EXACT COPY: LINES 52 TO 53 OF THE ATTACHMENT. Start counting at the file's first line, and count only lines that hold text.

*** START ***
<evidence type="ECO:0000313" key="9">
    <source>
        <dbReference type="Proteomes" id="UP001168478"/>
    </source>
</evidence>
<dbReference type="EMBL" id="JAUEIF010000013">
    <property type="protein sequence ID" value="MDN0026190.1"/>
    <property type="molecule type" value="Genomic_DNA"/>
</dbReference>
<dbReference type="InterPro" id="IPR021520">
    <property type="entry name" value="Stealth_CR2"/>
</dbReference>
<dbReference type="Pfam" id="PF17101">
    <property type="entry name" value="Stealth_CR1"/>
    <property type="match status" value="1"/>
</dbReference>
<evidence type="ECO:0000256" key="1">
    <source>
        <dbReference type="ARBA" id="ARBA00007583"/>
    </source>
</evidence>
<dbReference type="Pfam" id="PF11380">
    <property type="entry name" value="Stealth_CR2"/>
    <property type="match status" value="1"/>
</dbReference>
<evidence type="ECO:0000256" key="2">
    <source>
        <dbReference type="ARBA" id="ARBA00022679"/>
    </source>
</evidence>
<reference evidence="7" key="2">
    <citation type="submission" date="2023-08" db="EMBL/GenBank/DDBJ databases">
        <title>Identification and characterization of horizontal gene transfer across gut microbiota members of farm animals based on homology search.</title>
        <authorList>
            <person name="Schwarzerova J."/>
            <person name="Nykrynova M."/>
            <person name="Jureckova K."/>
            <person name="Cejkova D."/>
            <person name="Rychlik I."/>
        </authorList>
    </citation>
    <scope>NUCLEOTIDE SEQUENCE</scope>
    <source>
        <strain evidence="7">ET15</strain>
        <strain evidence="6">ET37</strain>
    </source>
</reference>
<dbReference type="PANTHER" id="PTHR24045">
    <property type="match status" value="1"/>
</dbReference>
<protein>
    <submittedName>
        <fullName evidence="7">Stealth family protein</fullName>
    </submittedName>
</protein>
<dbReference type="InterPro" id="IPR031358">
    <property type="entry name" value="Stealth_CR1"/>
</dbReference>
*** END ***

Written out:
    <submittedName>
        <fullName evidence="7">Stealth family protein</fullName>